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The Greatest Leader in the 10th Century NFL?

We all know and love the iconic player that is Ray Lewis, but as a leader his abilities are unparalleled. In a league that is increasingly Quarterback-centric, that is the highest praise.

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Ray Lewis. Icon. Hall of Famer. Legend. GOAT.

Now TV personality and inspirational speaker. But the most underrated part of his legacy were his motivational abilities. In 2012, despite his and Ed Reed's eroding skills, he took a team with one of the least talented defenses of his career and turned them into a solid, opportunistic defense which was able to create additional opportunities for Joe Flacco's elite offensive output.

But how do you value something as intangible as leadership abilities?

Jack Del Rio has coached and played in cities such as Baltimore, Denver, Dallas, New Orleans, Carolina, Kansas City, Minnesota and Jacksonville. Amongst the players he crossed paths with are Troy Aikman, Emmitt Smith, Michael Irvin, Peyton Manning, Steve Smith, Jimmy Smith (WR), Earl Campbell, Rickey Jackson, Ken Norton, Chris Doleman, John Randle, Cris Carter, and Warren Moon.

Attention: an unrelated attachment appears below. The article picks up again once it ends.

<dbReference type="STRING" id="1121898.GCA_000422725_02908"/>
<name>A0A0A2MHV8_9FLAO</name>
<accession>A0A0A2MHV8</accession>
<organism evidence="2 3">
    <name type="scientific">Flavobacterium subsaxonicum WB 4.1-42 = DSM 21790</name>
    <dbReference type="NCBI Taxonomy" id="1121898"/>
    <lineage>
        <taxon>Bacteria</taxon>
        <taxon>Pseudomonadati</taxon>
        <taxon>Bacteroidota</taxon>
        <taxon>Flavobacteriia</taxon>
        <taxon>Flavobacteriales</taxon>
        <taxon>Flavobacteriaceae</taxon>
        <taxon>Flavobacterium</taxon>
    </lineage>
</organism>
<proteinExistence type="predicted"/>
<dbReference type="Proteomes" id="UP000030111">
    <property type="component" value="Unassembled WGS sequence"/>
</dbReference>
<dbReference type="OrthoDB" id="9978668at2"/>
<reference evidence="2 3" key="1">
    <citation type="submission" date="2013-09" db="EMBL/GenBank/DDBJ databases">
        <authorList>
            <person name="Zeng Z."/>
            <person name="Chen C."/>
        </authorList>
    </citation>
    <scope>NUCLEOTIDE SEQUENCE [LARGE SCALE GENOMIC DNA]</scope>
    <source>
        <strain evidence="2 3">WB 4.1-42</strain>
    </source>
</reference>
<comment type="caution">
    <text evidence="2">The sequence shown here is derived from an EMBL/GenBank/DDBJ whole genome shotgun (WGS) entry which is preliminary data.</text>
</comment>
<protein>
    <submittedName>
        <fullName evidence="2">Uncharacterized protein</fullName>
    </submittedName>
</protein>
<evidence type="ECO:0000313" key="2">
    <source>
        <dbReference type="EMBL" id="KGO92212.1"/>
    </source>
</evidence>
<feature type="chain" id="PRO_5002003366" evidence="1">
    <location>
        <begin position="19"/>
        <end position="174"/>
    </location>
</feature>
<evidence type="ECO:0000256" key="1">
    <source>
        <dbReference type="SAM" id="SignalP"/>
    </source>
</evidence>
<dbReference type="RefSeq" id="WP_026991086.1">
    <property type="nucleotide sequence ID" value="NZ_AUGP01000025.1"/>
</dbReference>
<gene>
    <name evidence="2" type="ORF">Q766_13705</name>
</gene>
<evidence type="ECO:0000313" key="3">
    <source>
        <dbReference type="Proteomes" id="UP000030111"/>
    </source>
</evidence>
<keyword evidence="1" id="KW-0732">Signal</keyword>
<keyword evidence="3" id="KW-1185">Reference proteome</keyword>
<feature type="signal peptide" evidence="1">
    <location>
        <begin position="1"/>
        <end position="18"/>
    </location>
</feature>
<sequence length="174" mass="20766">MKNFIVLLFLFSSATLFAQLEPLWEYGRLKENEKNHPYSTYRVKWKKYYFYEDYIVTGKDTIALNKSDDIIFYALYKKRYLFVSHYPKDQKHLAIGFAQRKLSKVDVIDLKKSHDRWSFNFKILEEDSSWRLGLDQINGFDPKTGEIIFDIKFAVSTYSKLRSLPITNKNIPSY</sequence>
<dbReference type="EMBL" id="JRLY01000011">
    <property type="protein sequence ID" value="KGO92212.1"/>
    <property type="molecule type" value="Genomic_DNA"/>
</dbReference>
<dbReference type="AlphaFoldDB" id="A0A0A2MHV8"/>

But when asked who was the best leader, he answered without hesitation: Ray Lewis.

Here is what he had to say:

When asked which one was the best leader, Del Rio told Talk of Fame Sports Network: "They’re all incredibly passionate. They’re all very driven, hard-working guys. [And] they’re all going to be in the Hall of Fame soon. [But] In my mind, Ray was the best."

Del Rio worked side by side with Lewis from 1999 to 2001, when he was the Ravens linebackers coach.

"When Ray spoke in team meetings you could hear a pin drop," Del Rio said. "If there was ever a moment where our team was lagging, not playing hard, not competing hard ... just maybe lacking a little fire ... all you had to do was just mention it to Ray, and he would grab ahold of the whole team and just ignite that team."